Friday, February 15, 2013

Gloria Davy, First African American to Sing Aida at the Met, Dies at Age 81

She was the daughter of parents who had come to the United States from St. Vincent, in the Windward Islands. Gloria Davy was born on March 29, 1931. She graduated from the High School of Music and Art in Manhattan, and in 1951 and 1952 received the Marian Anderson Award. The prize, for young singers, was established in 1943 by Anderson, the first black singer to appear at the Met.

Davy's voice was that of a lirico-spinto (a high voice that is darker and more forceful than a lyric soprano’s). In particular, she was an interpreter of 20th-century music, including the works of Richard Strauss, Benjamin Britten, and Paul Hindemith. She was praised by critics for the beauty of her voice, the sensitivity of her musicianship, and the perfection of her pianissimos—the elusive art of attaining maximum audibility at minimum volume. Davy sang with the Met 15 times over four seasons.

After receiving a bachelor’s degree in 1953 from the Julliard School, where she studied with Belle Julie Soudent, Davy embarked on a career as a concert singer.

In January 1954, as a prize for winning a vocal competition sponsored by the Education League, Davy appeared at Town hall with the Little Orchestra Society, singing Britten’s song cycle ”Les Illuminations,” a rigorous undertaking for even a seasoned singer. That May, Davy replaced Leontyne Price as Bess in an international tour of Porgy and Bess, providing her with her first significant stage experience.

When the tour reached Milan, the conductor Victor de Sabata suggested Davy learn the role of Aida for a forthcoming production at La Scala. Though she was unable to sing it there due to political turbulence in Italy which caused the performance to be canceled, she made her debut in the role in Nice, France, in 1957, and later sang it elsewhere in Europe. Before Davy was cast in the role, Aida, an Ethiopian princess, was perennially sung by white singers in dark makeup.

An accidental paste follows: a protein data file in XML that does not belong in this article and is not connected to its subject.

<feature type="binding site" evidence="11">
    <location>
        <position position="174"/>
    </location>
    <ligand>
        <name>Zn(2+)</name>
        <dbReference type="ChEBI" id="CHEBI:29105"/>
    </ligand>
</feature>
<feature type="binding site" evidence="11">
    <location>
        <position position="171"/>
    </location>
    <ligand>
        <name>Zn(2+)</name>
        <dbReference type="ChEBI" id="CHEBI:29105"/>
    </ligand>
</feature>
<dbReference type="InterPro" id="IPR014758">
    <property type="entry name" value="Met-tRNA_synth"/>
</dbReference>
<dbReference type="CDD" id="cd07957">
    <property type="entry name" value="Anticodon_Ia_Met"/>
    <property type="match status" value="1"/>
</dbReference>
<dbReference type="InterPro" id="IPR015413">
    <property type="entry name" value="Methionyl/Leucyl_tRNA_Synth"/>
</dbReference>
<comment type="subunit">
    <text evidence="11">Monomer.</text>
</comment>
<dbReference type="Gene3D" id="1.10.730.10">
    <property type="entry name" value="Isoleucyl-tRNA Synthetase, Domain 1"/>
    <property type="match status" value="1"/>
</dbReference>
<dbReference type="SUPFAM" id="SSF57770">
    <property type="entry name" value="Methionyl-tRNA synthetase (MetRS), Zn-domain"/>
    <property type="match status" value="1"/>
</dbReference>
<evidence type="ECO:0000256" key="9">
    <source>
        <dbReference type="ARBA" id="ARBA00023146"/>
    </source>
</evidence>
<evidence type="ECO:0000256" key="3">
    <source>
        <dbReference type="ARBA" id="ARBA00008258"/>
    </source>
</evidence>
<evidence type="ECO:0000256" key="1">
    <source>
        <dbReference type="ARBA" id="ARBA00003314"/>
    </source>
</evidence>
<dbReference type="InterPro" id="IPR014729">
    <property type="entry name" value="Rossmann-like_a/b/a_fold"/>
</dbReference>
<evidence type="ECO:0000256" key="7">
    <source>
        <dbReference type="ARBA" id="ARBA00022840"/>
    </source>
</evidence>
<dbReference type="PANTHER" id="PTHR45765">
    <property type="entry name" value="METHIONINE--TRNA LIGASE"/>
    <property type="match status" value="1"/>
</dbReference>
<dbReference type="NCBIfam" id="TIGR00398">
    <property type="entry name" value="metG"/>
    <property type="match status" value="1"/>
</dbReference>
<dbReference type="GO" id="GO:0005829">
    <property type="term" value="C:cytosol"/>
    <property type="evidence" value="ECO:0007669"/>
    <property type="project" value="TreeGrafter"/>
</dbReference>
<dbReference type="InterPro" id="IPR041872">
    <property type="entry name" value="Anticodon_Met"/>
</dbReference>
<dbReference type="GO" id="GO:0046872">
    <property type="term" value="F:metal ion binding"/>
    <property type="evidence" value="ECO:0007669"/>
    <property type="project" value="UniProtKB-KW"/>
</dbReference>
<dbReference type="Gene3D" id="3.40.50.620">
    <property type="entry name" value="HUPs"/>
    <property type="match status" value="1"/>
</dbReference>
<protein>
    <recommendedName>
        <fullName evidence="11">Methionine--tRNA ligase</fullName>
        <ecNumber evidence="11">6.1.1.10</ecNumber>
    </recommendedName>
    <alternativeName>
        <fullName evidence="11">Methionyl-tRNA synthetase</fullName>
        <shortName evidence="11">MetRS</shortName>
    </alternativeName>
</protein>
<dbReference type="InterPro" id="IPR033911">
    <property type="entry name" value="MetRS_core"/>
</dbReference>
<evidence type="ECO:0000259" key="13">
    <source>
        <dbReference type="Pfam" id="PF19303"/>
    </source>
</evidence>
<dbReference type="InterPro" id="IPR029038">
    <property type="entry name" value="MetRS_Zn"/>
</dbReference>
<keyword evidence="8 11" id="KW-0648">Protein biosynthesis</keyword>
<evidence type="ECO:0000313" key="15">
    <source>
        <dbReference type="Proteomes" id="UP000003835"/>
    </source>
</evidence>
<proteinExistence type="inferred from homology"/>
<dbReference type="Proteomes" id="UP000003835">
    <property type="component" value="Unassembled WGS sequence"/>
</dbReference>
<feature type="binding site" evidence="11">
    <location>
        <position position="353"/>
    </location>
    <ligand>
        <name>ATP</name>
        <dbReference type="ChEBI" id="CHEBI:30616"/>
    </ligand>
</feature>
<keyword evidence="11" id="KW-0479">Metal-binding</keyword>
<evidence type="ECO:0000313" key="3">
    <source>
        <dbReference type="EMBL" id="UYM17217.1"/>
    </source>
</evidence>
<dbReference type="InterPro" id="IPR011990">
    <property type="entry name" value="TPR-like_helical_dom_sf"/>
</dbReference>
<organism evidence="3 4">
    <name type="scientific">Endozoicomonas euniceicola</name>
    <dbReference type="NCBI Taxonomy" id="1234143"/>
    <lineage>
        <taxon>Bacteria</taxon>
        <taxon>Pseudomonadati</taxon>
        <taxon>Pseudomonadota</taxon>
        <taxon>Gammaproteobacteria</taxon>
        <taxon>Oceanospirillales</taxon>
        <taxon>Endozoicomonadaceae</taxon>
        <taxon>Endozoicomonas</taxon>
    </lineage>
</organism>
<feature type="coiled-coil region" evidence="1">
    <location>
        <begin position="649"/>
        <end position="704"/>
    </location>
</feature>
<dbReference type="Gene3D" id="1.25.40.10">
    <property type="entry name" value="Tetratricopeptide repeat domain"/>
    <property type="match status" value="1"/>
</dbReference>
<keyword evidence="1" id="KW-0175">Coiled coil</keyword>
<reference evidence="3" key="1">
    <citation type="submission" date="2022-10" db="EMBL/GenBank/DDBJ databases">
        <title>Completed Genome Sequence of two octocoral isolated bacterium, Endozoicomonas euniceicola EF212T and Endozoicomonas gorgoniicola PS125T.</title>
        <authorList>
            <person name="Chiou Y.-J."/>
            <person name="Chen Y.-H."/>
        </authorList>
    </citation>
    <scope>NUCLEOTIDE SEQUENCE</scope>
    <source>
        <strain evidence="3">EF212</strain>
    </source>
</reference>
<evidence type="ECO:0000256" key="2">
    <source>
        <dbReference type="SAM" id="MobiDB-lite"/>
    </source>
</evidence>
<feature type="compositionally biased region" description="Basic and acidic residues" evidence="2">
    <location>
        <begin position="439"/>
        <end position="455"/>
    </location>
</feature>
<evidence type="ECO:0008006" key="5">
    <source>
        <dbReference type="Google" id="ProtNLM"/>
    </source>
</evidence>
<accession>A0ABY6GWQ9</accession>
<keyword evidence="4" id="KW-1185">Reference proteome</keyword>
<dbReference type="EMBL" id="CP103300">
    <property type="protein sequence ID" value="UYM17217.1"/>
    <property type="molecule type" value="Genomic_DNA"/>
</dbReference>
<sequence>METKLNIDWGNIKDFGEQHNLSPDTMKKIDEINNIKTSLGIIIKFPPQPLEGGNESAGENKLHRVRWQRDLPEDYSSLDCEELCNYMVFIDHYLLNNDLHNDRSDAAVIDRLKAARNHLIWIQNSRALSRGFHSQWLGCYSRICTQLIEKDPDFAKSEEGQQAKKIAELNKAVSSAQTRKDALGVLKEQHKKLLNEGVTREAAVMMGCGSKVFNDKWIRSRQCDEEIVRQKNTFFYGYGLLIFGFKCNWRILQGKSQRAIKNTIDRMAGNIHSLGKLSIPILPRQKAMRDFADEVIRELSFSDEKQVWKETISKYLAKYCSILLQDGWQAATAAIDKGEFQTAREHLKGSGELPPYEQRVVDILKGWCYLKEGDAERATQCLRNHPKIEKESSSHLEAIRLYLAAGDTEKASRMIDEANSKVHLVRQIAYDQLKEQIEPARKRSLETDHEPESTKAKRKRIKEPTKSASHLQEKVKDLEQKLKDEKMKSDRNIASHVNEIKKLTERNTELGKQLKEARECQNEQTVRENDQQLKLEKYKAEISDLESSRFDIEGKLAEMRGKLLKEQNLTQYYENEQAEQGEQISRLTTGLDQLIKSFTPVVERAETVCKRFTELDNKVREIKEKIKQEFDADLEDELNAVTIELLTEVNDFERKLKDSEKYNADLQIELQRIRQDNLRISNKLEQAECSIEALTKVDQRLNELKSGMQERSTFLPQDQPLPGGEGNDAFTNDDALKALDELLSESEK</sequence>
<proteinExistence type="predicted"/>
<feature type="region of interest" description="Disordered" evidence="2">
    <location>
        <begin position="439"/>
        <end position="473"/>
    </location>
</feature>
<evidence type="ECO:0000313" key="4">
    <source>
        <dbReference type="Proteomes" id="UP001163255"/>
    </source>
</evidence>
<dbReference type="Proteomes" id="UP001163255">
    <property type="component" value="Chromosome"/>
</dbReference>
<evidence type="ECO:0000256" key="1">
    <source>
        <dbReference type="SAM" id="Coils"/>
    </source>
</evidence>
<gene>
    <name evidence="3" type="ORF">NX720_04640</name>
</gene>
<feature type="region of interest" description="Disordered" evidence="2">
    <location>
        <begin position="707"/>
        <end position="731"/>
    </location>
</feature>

When Davy first sang at the Met, she was only the fourth African American to appear there, after Anderson , a contralto, and Robert McFerrin, a baritone, both of whom made their debuts in 1955; and the soprano Mattiwilda Dobbs, who first sang there the next year.

Davy’s other opera work included appearances with the American Opera Society, a mid-century ensemble in New York, with which she sang the title role in Donizetti’s Anna Bolena. In Europe, she appeared at the Vienna Staatsoper and at Covent Garden in London.

For decades Davy made her home in Geneva, returning to the United States periodically to perform and teach; she was on the faculty of the Jacobs School of Music at Indiana University from 1984 to 1997.

Though she had planned to be a concert singer, Davy took unhesitatingly to the operatic life. “For sheer joy of singing,” she said in an interview with Opera News in 1958, ”there’s nothing like opera.”

Sleep well, Nubian princess.

Submitted by Russell Lee
Arts, Literature & Sports
Central Library

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